World’s Muslim population will surpass Christians this century
Islam is growing more rapidly than any other religion in the world, according to a new report by the Pew Research Center that says the religion will nearly equal Christianity by 2050 before eclipsing it around 2070, if current trends continue.
“The main reason Muslims are growing not only in number but in share worldwide is because of where they live,” Alan Cooperman, Pew’s director of religion research, tells NPR’s Tom Gjelten. “Muslim populations are concentrated in some of the fastest-growing parts of the world.”
The finding is part of the center’s report on the future of the world’s religions. You can see the full report at the Pew site, which has also published an interactive tool to help readers drill down by geography and religion.
“As of 2010, Christianity was by far the world’s largest religion, with an estimated 2.2 billion adherents, nearly a third (31 percent) of all 6.9 billion people on Earth,” the Pew report says. “Islam was second, with 1.6 billion adherents, or 23 percent of the global population.”
Those numbers are predicted to shift in the coming decades, as the world’s population rises to 9.3 billion by the middle of this century. In that time, Pew projects, Islam will grow by 73 percent while Christianity will grow by 35 percent — resulting in 2.8 billion Muslims and 2.9 billion Christians worldwide.
In addition to presenting raw numbers and projections, the Pew report looks at the demographic trends that are fueling the changes.
One factor is the wide range of fertility rates, with only Christians and Muslims currently higher than the world average fertility rate of 2.5.
Buddhists are seen having the lowest fertility rate — part of the reason why Buddhism is projected to be the world’s only major religion that’s projected not to grow over the next four decades.
While the growth of Islam is tied to fast-growing populations, Pew says, another group will be shrinking: those who are atheist, agnostic or unaffiliated with a religion. That group will decline globally, the center’s reports says, despite “increasing in countries such as the United States and France.”
APRIL 2, 2015
Why Muslims Are Rising Fastest and the Unaffiliated Are Shrinking as a Share of the World’s Population
Pew Research Center
The religious profile of the world is rapidly changing, driven primarily by differences in fertility rates and the size of youth populations among the world’s major religions, as well as by people switching faiths. Over the next four decades, Christians will remain the largest religious group, but Islam will grow faster than any other major religion. If current trends continue, by 2050.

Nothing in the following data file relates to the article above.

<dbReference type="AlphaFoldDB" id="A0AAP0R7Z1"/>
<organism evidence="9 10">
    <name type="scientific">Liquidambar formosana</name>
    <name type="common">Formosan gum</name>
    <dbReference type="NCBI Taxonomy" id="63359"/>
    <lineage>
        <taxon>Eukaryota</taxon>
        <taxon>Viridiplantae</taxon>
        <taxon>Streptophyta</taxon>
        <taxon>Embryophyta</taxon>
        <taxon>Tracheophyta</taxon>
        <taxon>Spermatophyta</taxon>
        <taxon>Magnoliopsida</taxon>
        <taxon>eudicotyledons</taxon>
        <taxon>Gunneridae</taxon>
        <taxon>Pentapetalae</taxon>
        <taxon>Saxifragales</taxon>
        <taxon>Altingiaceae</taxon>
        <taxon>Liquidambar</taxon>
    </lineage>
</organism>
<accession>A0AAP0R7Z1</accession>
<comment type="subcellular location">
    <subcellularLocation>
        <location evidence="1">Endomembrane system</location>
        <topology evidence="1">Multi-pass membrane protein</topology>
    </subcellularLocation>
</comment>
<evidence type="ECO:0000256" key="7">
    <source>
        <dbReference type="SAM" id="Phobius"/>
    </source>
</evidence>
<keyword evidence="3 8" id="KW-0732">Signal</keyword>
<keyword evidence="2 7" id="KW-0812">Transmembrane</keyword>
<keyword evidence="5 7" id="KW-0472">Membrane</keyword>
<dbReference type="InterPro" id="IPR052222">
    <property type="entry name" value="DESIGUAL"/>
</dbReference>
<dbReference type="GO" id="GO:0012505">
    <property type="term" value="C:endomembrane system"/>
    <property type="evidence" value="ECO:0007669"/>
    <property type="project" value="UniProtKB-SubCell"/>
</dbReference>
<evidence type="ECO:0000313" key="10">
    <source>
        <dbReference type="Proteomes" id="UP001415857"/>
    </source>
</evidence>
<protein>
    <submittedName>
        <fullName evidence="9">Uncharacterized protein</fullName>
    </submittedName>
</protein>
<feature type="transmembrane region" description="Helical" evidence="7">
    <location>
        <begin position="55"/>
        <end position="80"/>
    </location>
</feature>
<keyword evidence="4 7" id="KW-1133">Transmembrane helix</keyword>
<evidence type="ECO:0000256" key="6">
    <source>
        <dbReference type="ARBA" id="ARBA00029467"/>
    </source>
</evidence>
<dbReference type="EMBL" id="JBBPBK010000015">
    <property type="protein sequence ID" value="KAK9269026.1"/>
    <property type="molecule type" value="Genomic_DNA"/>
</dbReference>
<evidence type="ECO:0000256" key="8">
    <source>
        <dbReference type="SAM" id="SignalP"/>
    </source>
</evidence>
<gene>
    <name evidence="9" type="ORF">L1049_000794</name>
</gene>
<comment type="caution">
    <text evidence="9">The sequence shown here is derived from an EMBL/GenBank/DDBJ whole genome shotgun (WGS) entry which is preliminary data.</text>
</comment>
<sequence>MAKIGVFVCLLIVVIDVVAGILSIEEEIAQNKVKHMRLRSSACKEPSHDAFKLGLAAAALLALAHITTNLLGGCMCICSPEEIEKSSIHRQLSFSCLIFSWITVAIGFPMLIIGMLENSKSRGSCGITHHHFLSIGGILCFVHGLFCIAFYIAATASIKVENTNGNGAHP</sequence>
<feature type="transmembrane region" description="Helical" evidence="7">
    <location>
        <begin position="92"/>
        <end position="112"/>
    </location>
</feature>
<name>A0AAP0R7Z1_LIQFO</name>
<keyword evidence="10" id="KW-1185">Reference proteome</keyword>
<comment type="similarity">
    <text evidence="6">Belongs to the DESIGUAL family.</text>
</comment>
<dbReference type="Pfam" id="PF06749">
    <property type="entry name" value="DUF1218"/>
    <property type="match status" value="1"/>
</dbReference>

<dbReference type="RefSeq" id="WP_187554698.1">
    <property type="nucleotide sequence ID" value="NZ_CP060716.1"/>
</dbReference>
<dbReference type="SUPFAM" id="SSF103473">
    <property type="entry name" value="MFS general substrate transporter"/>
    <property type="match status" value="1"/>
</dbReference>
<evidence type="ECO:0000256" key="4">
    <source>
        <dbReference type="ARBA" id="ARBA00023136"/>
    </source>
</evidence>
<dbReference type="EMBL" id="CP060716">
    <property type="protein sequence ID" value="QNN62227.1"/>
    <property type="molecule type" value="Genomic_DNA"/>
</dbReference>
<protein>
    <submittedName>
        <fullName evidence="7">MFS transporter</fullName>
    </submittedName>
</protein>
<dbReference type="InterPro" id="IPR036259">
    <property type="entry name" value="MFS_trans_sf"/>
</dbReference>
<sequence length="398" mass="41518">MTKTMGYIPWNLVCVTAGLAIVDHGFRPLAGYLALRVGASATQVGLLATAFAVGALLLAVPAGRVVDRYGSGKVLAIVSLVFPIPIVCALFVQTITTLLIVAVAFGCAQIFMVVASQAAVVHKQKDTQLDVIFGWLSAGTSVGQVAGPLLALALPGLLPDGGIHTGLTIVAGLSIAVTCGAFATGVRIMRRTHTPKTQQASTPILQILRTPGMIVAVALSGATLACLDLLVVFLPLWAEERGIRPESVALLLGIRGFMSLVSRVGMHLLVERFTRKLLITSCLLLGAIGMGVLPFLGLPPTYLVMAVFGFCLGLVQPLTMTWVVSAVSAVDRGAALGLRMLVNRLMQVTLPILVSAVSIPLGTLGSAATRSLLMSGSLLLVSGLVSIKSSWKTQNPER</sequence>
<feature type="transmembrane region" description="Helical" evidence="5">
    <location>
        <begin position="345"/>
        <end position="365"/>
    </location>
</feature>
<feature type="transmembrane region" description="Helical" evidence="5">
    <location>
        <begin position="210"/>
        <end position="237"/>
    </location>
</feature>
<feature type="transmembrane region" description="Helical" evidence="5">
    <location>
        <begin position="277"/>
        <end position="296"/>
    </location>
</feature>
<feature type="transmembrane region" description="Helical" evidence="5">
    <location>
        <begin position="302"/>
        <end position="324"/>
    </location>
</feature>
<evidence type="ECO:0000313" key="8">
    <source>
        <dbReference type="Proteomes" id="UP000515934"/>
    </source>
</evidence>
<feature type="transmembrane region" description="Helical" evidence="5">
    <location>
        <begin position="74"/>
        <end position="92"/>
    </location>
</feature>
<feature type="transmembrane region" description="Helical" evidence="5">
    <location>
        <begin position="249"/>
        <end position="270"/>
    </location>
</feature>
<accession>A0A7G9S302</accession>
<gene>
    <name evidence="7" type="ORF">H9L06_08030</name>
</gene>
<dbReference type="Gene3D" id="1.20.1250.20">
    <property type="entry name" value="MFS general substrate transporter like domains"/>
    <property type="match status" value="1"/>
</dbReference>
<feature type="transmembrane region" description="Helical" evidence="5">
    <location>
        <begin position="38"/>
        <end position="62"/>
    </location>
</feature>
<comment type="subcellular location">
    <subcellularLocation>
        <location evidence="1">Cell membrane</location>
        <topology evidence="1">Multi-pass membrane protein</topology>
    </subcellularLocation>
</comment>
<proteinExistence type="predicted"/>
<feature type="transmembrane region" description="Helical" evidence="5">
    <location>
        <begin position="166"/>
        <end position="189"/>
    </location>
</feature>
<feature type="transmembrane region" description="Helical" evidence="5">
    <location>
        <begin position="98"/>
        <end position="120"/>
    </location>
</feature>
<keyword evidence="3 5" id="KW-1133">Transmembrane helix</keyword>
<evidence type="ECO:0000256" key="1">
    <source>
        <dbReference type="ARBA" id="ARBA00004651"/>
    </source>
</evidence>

- The number of Muslims will nearly equal the number of Christians around the world.
- Atheists, agnostics and other people who do not affiliate with any religion – though increasing in countries such as the United States and France – will make up a declining share of the world’s total population.
- The global Buddhist population will be about the same size it was in 2010, while the Hindu and Jewish populations will be larger than they are today.
- In Europe, Muslims will make up 10% of the overall population.
- India will retain a Hindu majority but also will have the largest Muslim population of any country in the world, surpassing Indonesia.
- In the United States, Christians will decline from more than three-quarters of the population in 2010 to two-thirds in 2050, and Judaism will no longer be the largest non-Christian religion. Muslims will be more numerous in the U.S. than people who identify as Jewish on the basis of religion.
- Four out of every 10 Christians in the world will live in sub-Saharan Africa.
Europe is the only region where the total population is projected to decline. Europe’s Christian population is expected to shrink by about 100 million people in the coming decades, dropping from 553 million to 454 million.
While Christians will remain the largest religious group in Europe, they are projected to drop from three-quarters of the population to less than two-thirds.
By 2050, nearly a quarter of Europeans (23%) are expected to have no religious affiliation, and Muslims will make up about 10% of the region’s population, up from 5.9% in 2010. Over the same period, the number of Hindus in Europe is expected to roughly double, from a little under 1.4 million (0.2% of Europe’s population) to nearly 2.7 million (o.4%), mainly as a result of immigration. Buddhists appear headed for similarly rapid growth in Europe – a projected rise from 1.4 million to 2.5 million.
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In North America, Muslims and followers of “other religions” are the fastest-growing religious groups.
In the United States, for example, the share of the population that belongs to other religions is projected to more than double – albeit from a very small base – rising from 0.6% to 1.5%.9 Christians are projected to decline from 78% of the U.S. population in 2010 to 66% in 2050, while the unaffiliated are expected to rise from 16% to 26%. And by the middle of the 21st century, the United States is likely to have more Muslims (2.1% of the population) than people who identify with the Jewish faith (1.4%).
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